Appraisal & Estate Sale Specialists, Inc

720 E Walnut Ave B, Fullerton, California 92831

About Auction House

Welcome to Appraisal & Estate Sale Specialists auctions. We are 3 certified Antique and personal property appraisers and 2 certified Gemologist. We have been doing appraisals for the I.R.S., Insurance companies, private trusts, and probate courts for 10 years.

Auction Previews & News

1 Results
  • Auction Result, Press Release
    A Rare And Early Charlie Chaplin Poster From 1913 Brings $12,810 In Appraisal & Estate Sale Specialists’ Live Online Auction, March 14th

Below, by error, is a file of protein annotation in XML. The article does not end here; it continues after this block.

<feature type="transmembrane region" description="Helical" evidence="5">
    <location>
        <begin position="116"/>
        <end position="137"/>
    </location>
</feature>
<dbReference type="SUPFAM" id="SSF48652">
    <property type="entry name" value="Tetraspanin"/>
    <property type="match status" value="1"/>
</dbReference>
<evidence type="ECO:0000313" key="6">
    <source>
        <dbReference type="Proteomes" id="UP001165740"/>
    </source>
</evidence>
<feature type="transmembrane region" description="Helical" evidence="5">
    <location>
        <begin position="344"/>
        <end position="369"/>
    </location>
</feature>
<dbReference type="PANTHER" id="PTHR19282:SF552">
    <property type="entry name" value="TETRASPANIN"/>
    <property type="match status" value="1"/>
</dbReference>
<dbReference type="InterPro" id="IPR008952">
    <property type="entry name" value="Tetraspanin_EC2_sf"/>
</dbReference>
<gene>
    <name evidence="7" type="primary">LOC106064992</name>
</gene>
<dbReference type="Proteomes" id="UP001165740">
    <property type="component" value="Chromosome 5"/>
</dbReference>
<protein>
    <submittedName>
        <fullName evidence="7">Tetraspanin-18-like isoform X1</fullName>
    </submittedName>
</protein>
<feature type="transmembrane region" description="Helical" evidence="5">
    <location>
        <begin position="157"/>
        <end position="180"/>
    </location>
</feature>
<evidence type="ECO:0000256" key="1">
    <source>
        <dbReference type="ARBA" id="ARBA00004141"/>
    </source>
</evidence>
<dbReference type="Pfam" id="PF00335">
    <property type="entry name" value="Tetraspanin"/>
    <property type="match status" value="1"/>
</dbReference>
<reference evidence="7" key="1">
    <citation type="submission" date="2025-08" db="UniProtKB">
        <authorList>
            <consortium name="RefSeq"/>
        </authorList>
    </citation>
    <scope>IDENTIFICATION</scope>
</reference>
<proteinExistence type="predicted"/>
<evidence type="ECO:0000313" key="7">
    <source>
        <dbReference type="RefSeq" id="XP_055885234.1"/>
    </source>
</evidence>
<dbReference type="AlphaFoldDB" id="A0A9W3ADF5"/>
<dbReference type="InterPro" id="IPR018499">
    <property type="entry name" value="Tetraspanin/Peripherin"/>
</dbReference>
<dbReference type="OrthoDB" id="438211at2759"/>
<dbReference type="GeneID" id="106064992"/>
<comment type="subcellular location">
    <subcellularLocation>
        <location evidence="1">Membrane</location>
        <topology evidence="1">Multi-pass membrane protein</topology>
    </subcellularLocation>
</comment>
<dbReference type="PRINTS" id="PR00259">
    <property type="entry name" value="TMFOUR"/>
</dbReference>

The catalog was packed with fine art, jewelry, antiques, furniture and Hollywood memorabilia. Overall, 633 lots came up for bid, to include an early collection of paintings by Burt Procter. One of the earliest and rarest Charlie Chaplin posters to ever come to market, from 1913, a broadside advertising a comedy show for “The Wow Wows” in San Diego ($12,810). FULLERTON, Calif. – One of the earliest and rarest Charlie Chaplin posters to ever come to market, produced in 1913 when Chaplin was still a vaudeville performer and aspiring young comedian, sold for $12,810 in a live online auction held March 14th by Appraisal & Estate Sale Specialists, Inc. The poster was the top earner of the 633 lots that came up for bid. “We were very pleased with the outcome of this auction,” said Dan Wilson, a co-owner of Appraisal & Estate Sale Specialists, Inc., along with Suki Hilger. “The market is picking back up and we are seeing items achieve higher prices. The Charlie Chaplin poster exceeded past auction results and all expectations. It went to a collector who will cherish it and take care of it forever.”  The poster was a 42 inch long by 14 inch wide broadside advertising Fred Karno’s London Comedy Company and a show called “The Wow Wows”, starring Chaplin and other comedy performers. It was held at the Empress Theatre in San Diego, with performances on Feb. 17, 1913. It also marked one of Chaplin’s last-ever appearances in vaudeville. “The Wow Wows” was a 29-minute show, performed in three scenes, the premise being Chaplin's character was told he would be initiated into a secret society, when in fact the others were getting revenge on him. The comedy debuted in 1910 in New York. Included in the lot were a few playbills that had some great advertising from the San Diego area.  The poster was made even rarer and more important by the inclusion of another cast member, a then-little-known comedian named Stanley Jefferson, who less than two years later would change his stage name to Stan Laurel and go on to form half…